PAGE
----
If you're switching from no insect control to Bt, then yes, the GMO will improve your yields. But it's because you've started using pest control, not because it was specifically a GMO form of pest control.  If you switch from effective spray insecticides to Bt, you won't see much difference. Table 1 of this paper by Qaim shows changes in crop yield and pesticide use after the adoption of Bt in 12 countries scattered throughout the globe. Yield increase by 0-37% and pesticide use dropped by 0-77%.  Only Australia showed no improvement in yield, and only Argentina saw no drop in pesticide use; all the other nations (including the US) showed at least some level of desirable change. The difference was greater in developing countries than in developed countries.

The Bt GMO may tend to improve yields even in countries that are already using insecticides.  But the Roundup Ready GMO can reduce crop yields, so that the overall combined effect may result in there not being much difference in crop yields in the developed nations.

The Plant & Soil Sciences Library says that the altered gene in Roundup Ready plants is like a traffic detour that lets you reach your destination but slows you down in the process. In Roundup-ready GMOs, "the pathway may not be as efficient and thus unable to produce as many amino acids. This can result in a slight decrease in yield especially if Roundup is applied at high rates."  If the rate of Roundup application makes a difference, this is a financial incentive to apply the minimum amount instead of splashing it around liberally.

I wonder whether the 2005 mandate to grow corn for ethanol might also contribute to lower average yields. The land that's being used for this purpose was marginal for farm use to begin with, and that's why it wasn't being used for food production until this change in policy made it worthwhile. Maybe it doesn't yield as much as good land, and it's dragging the average down.

In any case, this lower yield may not always occur. ISAAA says of herbicide tolerance technology, "The expression of these proteins does not damage the plant’s growth nor result in poorer agronomic performance compared to parental crops. Except for expression of an additional enzyme for herbicide tolerance or the alteration of an already existing enzyme, no other metabolic changes occur in the plant."  Perhaps the specific nature of the modification or some other factor makes a difference. A field test of several varieties of corn (both Roundup Ready and conventional) in five different fields got mixed results. Some of the Roundup Ready varieties performed better than some of the conventional varieties and vice versa (Penn State). The study concluded that some of the Roundup Ready hybrids were competitive with many commercial standard hybrids, and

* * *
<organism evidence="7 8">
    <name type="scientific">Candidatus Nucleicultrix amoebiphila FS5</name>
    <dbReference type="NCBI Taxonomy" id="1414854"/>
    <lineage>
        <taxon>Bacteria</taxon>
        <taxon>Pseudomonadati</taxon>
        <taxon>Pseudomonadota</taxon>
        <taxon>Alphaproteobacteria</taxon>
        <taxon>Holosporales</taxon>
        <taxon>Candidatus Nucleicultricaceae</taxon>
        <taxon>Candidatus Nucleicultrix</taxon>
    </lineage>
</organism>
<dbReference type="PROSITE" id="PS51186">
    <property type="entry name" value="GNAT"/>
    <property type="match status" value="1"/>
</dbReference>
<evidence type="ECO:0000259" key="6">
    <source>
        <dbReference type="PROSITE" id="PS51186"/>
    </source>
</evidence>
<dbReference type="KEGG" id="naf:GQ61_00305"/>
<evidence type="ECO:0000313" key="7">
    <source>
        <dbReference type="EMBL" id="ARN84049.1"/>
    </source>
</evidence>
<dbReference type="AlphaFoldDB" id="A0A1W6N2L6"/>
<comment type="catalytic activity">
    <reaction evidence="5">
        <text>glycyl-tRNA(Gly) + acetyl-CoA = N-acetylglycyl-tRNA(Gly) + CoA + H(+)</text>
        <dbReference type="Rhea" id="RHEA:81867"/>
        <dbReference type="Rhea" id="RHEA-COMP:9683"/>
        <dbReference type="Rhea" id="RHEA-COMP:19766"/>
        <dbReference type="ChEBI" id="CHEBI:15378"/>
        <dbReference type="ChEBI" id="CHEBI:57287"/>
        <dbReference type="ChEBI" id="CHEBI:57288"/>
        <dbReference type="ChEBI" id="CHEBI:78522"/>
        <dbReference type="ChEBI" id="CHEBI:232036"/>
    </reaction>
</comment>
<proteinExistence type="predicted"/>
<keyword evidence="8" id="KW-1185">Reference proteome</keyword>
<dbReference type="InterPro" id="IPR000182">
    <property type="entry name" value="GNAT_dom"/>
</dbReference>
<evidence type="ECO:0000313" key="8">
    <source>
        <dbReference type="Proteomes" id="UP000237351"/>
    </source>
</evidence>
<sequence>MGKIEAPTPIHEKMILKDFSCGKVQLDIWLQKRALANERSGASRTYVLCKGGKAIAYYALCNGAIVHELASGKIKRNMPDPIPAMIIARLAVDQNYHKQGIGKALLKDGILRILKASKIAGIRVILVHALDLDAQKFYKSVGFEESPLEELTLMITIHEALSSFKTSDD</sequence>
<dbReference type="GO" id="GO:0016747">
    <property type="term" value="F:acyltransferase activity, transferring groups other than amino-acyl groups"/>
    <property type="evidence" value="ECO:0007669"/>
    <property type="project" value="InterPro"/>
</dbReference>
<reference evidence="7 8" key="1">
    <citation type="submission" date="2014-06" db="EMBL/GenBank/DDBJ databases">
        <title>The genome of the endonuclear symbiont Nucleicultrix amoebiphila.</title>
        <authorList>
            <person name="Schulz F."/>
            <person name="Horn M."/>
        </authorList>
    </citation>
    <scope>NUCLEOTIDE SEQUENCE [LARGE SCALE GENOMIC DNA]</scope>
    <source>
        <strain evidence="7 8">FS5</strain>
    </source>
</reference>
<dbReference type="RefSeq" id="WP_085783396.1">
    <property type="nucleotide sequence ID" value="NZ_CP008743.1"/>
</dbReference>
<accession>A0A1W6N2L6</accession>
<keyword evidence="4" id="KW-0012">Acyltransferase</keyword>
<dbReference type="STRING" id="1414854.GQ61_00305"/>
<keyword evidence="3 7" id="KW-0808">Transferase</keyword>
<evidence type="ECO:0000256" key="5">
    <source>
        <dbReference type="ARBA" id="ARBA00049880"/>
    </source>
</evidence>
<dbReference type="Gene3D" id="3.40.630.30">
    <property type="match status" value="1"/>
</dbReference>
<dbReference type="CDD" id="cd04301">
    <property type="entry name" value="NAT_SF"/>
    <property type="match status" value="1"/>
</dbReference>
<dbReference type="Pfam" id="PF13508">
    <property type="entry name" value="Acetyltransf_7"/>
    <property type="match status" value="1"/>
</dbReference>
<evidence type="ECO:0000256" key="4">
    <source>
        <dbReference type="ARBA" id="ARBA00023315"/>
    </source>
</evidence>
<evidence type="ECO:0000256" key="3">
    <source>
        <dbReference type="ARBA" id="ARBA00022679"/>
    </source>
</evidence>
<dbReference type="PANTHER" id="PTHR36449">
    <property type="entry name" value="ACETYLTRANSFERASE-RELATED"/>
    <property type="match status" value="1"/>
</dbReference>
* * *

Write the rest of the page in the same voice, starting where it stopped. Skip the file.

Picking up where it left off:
"This study also supports the findings of a previous study that the glyphosate resistant trait does not cause a reduction in yield potential. The large differences in performance among the Roundup Ready hybrids means that hybrid selection will be an important economic consideration in this system as it is in conventional herbicide systems."

Different opinions will probably continue to prevail based on individual experience with specific varieties of both GMO and conventional seed.  Some sources will say that conventional has higher yields than Roundup Ready (Modern Farmer) and others will say otherwise.

Even when yields are slightly lower, there are significant benefits to the farmer from using GMO.  It significantly reduces production costs and makes yields more predictable, improving farmers' profits (Science Based Medicine, ISAAA, Klumper & Qaim). 

A paper by Heinemann et al has stirred some controversy. It basically says that GMO doesn't improve crop yields (which is not a surprise) and that we don't need it. That last part is an opinion not a fact of course. The paper didn't really make sense to me, but I'm not a scientist so I'm not in a good position to judge. The paper compared US yields to European yields, and concluded that Europe was doing better.  There were too many words and not enough clear meaning for me. Plus they talked a lot about grand totals, but not in terms that were meaningful to me like yield per acre. The number of acres under cultivation has changed considerably over the years and not at the same rate everywhere, so grand totals aren't a meaningful way to make comparisons. I spotted some odd comments in the paper too which made me wonder if they had an agenda. So I went looking for science-based discussions of the paper.